South Bend, Indiana Mayor and Democratic presidential hopeful Pete Buttigieg on Monday released a detailed, 19-page proposal to make long-term care for seniors more affordable and accessible, and allow retirees to maintain their economic independence.
The centerpiece of Buttigieg’s plan is a benefit program, “Long Term Care America,” that would provide eligible seniors — those age 65 and older who require assistance with two or more daily activities — with up to $90 per day to be used to cover costs for home health care services, senior housing or skilled nursing facilities.
The plan, “Dignity & Security in Retirement,” would also establish federal standards of operation in managed care communities, including assisted living, and lays the foundation to address the caregiver shortage in the space.
The plan preserves private insurance and Medicare Advantage options for seniors, similar to his health care plan, Medicare for All Who Want It. It also addresses the need for more long-term care workers over the next decade by expanding opportunities and training for young people to pursue careers in the industry.
Buttigieg would expand funding for long-term care registered apprenticeship programs; give labor unions a role in developing and establishing national standards for training programs for the long-term care workforce; expose high school and college students to career opportunities in the industry; invest in community college partnership programs to support students’ entry into the direct care workforce; and set a $15 per hour minimum wage for workers in the industry.
Buttigieg draws from personal experience with this proposal, he said in releasing the plan. Like many families across the country, he and his mother struggled to navigate the possibility of arranging for long-term care for his father, Joseph, who died last January. At one point, a social worker told Buttigieg’s mother that her best option was to spend down their wealth until they were asset-poor enough to qualify for Medicaid.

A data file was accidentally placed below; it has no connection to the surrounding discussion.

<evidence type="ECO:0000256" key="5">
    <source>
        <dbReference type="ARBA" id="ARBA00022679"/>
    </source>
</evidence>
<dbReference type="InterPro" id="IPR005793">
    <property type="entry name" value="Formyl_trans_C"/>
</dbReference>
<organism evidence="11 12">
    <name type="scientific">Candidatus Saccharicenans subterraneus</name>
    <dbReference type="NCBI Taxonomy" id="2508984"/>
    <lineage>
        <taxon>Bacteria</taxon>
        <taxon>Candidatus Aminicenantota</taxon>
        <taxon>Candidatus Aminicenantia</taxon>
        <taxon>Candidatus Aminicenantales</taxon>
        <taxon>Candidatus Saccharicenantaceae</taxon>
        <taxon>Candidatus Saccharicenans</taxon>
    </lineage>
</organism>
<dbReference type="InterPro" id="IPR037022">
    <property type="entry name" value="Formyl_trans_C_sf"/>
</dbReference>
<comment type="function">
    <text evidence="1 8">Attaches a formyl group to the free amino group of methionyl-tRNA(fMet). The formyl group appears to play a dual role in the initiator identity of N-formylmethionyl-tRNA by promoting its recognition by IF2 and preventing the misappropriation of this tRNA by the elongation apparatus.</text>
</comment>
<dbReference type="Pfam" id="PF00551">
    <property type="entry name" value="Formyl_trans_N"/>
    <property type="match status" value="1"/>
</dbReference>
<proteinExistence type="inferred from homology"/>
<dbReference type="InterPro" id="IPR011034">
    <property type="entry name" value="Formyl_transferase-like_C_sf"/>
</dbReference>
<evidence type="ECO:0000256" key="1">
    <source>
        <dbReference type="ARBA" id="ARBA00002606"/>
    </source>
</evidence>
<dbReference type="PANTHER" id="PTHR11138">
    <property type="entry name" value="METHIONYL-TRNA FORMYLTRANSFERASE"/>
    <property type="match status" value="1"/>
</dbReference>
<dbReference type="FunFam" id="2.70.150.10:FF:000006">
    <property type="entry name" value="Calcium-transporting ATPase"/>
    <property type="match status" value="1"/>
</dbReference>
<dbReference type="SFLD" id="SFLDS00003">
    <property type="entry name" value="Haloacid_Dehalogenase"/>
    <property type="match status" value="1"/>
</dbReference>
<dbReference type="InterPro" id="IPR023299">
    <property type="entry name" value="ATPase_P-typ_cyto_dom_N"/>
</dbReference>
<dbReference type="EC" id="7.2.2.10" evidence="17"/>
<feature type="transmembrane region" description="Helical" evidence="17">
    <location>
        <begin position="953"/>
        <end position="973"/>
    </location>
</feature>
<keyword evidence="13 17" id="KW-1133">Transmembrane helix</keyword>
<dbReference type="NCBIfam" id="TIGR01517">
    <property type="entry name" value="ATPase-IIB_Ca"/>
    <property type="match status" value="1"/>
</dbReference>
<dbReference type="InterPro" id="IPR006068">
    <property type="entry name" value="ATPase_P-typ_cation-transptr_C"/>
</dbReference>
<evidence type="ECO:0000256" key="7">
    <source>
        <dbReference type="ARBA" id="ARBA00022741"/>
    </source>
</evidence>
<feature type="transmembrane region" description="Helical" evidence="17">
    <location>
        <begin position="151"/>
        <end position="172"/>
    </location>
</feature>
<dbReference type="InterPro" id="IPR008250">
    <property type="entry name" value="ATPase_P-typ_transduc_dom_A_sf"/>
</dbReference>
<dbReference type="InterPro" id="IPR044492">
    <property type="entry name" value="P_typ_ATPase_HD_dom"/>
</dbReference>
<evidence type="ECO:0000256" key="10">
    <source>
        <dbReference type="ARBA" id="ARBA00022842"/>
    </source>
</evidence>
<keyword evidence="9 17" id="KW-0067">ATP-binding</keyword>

“I am determined to usher in a new era for older Americans, one that empowers them to age and retire with dignity,” he said in his announcement.
The plan does not detail how all its provisions would be funded.
Maintaining affordability in senior living is one issue for which owners and operators in the industry are seeking answers.
The incoming baby boomer generation has not fully recovered the wealth it lost during the Great Recession due to a combination of home equity values never recovering to their pre-2007 levels in many parts of the country, carrying too much debt heading into retirement and exiting their prime earning years. The middle-market senior cohort will reach 14.4 million people by 2029, and 56% of them will not be able to afford private-pay senior housing at today’s market rates, according to research findings released in April by the National Investment Center for Seniors Housing & Care (NIC) and academic institutions.
The cost of assisted living rose 1.28% in the past year to $4,051 per month, or $48,612 per year, according to the latest Cost of Care Survey from insurer Genworth Financial (NYSE: GNW).
Buttigieg’s proposal comes as the candidate has surged in recent polling. He eclipsed Massachusetts Sen. Elizabeth Warren to lead the latest Des Moines Register/CNN/Mediacom Iowa Poll of potential caucus-goers in the Hawkeye State.